(Author's Note: Single Barrel Detroit asked me to write about my experience watching them film CLEAR SOUL FORCES in a Corktown record shop. I ended up purchasing the group's record and listening to it incessantly. A standout track for me is "Keep It Moving". This is really a three part story, each leading to the same place; BUY THIS ALBUM)
ACT 1: THE PRESENT
There is a friendly man standing behind a Corktown counter. Vinyl records in clear plastic line the walls of this small shop.
Hello Records in Corktown is the quintessential record store, an appropriate prop for one of those color bleached indie movies. An island caddy of records sits in a short column in the middle of the store. Catalogued with white labels tagged in black sharpie ink, the music offerings are arranged orderly announcing a variety of genres; Motown, R&B, Reggae… The quiet record shop is affected evidently by a group of rappers who have entered. Here is CLEAR SOUL FORCES, a little late to their film shoot but their nonchalant charm forgives everything.
There is a slightly worried look on the face of the shop owner. The slight worry slips understandably into consternation when a gleaming stainless steel turn table arrives. The shop has suddenly become noticeably smaller, it seems, more from the brimming energy audibly emanating from the group than the slowly retreating available space.
The shop owner is friendly, he chats briefly with Andy, producer for the film shoot.
"Nothing to worry about, all is well my friend" Andy's disarmingly boyish face seems to say.
The friendly shop owner's face is slowly less fraught; he goes back to wiping dust of his records.
Brightly colored candy wrappers are strewn over empty vinyl record jackets, the band is cracking jokes with each other as the Single Barrel Detroit two man film crew preps. Photographer Dave Lewinski, gets playful shots of the playful crew. They eagerly leaf through vinyl records, ribbing on Prince for wearing a thong on an album cover. There is a reverence to their jokes, it seems they are conversant with talent no matter how little it is dressed. Loud "oohs" greet a new record find, a potential sample for the next record.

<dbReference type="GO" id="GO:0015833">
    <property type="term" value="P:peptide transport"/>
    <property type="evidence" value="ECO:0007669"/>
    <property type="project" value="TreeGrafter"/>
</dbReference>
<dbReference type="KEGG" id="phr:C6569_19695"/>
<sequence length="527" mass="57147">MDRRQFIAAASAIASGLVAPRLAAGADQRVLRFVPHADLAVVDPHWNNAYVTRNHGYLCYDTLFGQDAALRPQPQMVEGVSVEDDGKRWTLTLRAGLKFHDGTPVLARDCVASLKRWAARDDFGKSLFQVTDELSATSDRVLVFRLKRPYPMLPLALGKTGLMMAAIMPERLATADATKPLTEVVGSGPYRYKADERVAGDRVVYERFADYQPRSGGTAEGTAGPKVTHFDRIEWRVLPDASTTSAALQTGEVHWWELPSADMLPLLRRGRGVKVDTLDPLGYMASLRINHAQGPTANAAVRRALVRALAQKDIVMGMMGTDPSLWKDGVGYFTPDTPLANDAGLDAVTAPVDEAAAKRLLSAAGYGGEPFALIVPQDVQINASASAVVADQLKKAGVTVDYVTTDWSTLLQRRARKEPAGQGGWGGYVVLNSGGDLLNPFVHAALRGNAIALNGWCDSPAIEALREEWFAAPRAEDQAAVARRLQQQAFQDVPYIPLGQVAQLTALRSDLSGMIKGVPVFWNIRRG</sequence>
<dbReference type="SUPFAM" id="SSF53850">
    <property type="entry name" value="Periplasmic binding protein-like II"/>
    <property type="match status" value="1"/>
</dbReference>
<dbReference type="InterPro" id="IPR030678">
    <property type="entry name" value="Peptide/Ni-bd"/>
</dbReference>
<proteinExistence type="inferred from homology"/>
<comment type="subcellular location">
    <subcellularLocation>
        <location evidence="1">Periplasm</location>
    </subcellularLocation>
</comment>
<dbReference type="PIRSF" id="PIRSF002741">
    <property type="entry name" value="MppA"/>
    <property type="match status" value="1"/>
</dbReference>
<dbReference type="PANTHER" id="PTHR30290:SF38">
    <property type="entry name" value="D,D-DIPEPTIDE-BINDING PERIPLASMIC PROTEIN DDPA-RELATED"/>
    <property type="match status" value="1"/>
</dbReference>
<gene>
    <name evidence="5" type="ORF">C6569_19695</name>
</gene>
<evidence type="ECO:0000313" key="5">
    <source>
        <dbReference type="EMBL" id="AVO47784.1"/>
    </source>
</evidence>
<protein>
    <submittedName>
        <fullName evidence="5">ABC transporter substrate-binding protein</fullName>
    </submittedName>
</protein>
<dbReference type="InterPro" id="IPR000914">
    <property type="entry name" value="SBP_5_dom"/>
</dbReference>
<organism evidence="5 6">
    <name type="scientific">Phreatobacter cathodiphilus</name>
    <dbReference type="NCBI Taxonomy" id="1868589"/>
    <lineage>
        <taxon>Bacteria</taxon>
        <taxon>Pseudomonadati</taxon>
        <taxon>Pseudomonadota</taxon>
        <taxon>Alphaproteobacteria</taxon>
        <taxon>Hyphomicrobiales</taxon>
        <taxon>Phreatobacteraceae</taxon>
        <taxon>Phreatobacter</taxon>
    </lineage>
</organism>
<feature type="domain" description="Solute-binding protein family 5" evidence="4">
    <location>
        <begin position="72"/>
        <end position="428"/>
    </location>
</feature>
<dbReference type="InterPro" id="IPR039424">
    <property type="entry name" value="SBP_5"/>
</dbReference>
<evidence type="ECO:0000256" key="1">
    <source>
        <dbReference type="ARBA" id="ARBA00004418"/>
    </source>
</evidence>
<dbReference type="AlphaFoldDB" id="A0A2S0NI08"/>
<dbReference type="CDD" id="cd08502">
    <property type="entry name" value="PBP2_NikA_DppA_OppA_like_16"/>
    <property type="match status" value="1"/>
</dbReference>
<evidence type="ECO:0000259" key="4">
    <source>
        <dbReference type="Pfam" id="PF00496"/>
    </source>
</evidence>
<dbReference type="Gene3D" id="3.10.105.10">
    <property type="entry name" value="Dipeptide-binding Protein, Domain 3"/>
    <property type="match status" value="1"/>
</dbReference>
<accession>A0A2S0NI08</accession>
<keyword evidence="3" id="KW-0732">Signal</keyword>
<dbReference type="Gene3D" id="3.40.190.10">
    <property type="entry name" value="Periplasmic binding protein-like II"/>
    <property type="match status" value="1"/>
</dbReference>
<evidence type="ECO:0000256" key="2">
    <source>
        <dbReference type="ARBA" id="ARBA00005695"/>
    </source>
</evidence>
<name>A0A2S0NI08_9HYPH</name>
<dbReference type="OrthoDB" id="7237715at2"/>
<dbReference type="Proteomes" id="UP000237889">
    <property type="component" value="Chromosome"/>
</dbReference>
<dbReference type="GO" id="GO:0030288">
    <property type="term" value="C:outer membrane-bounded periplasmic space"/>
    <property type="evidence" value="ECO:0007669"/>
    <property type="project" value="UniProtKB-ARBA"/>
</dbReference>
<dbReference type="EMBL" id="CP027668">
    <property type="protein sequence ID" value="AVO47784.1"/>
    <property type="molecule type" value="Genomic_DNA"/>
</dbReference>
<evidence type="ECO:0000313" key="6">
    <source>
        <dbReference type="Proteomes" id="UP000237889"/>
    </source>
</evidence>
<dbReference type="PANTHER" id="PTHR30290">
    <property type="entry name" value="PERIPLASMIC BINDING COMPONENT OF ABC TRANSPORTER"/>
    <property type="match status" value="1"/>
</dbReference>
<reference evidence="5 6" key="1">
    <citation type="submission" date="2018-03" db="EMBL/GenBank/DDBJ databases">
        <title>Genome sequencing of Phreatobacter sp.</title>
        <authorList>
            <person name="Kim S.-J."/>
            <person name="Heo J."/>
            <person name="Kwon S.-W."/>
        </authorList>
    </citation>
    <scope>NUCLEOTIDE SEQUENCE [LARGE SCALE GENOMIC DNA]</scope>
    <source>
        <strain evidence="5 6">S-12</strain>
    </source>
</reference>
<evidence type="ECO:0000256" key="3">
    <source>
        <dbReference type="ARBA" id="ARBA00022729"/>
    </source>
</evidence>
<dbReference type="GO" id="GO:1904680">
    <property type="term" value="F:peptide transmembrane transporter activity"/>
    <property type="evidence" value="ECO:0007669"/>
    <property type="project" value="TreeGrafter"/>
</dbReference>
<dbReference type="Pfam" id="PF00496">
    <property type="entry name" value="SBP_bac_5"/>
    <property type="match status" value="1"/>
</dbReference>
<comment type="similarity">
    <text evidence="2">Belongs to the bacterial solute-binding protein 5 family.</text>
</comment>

ACT 2: THE MUSIC
CLEAR SOUL FORCES has a story you can read somewhere on the internet. What you need to know about CSF is deeper than their story, it's about their raps, melody, groove, melancholy, vocal ability and force.
Their music is amazing coherent; the production cohabits, in an easy marriage, with the delivery. Each member with his own distinct style produces verses that park next to the beat, and then ride it through to their part's end, opening to a smooth transition for the next man to go.
Eventually all the different, distinct sounds meld into an insistent and singular symphony that is pure music. This is not hip hop, poetry or rap… it is music, hard to explain but felt as each part of their flow jumps on just the right section of the background beat. Their words slip into the beat's instrumental pockets so easily, frighteningly easily in fact, that you begin to lose sense of where you are, what you were doing and why... this is the hypnosis of (verbally ambitiously) violent hymns.
ACT 3: THE RAP GROUP
(Author's Note: I just gave up here. I found myself repeating the same ideas. CLEAR SOUL FORCES' music is to be participated in through listening, everything else is invalid)- Tunde Wey
1459 Bagley St.
Established in 2008 and located in the historic Corktown neighborhood of Detroit, Hello Records is one of the city's best kept secrets. With a constantly shifting stock spanning the 1890's to the present, the all vinyl record shop sports one of the most knowledgeable staffs in the midwest. Both the rich Metro Detroit music history displayed on its walls and the impressively curated stock of classic LP's and rare 45's in all genres makes a stop at Hello a must for record collectors and curiosity seekers alike.
To celebrate the 5th annual Record Store Day and drive awareness of Detroit's most notable vinyl options, we organized a Detroit Ca$h Mob event to coincide with the launch of the show. Hello Records served as our main venue, with Hamtramck's Record Graveyard joining in to provide a second stop on our record crawl.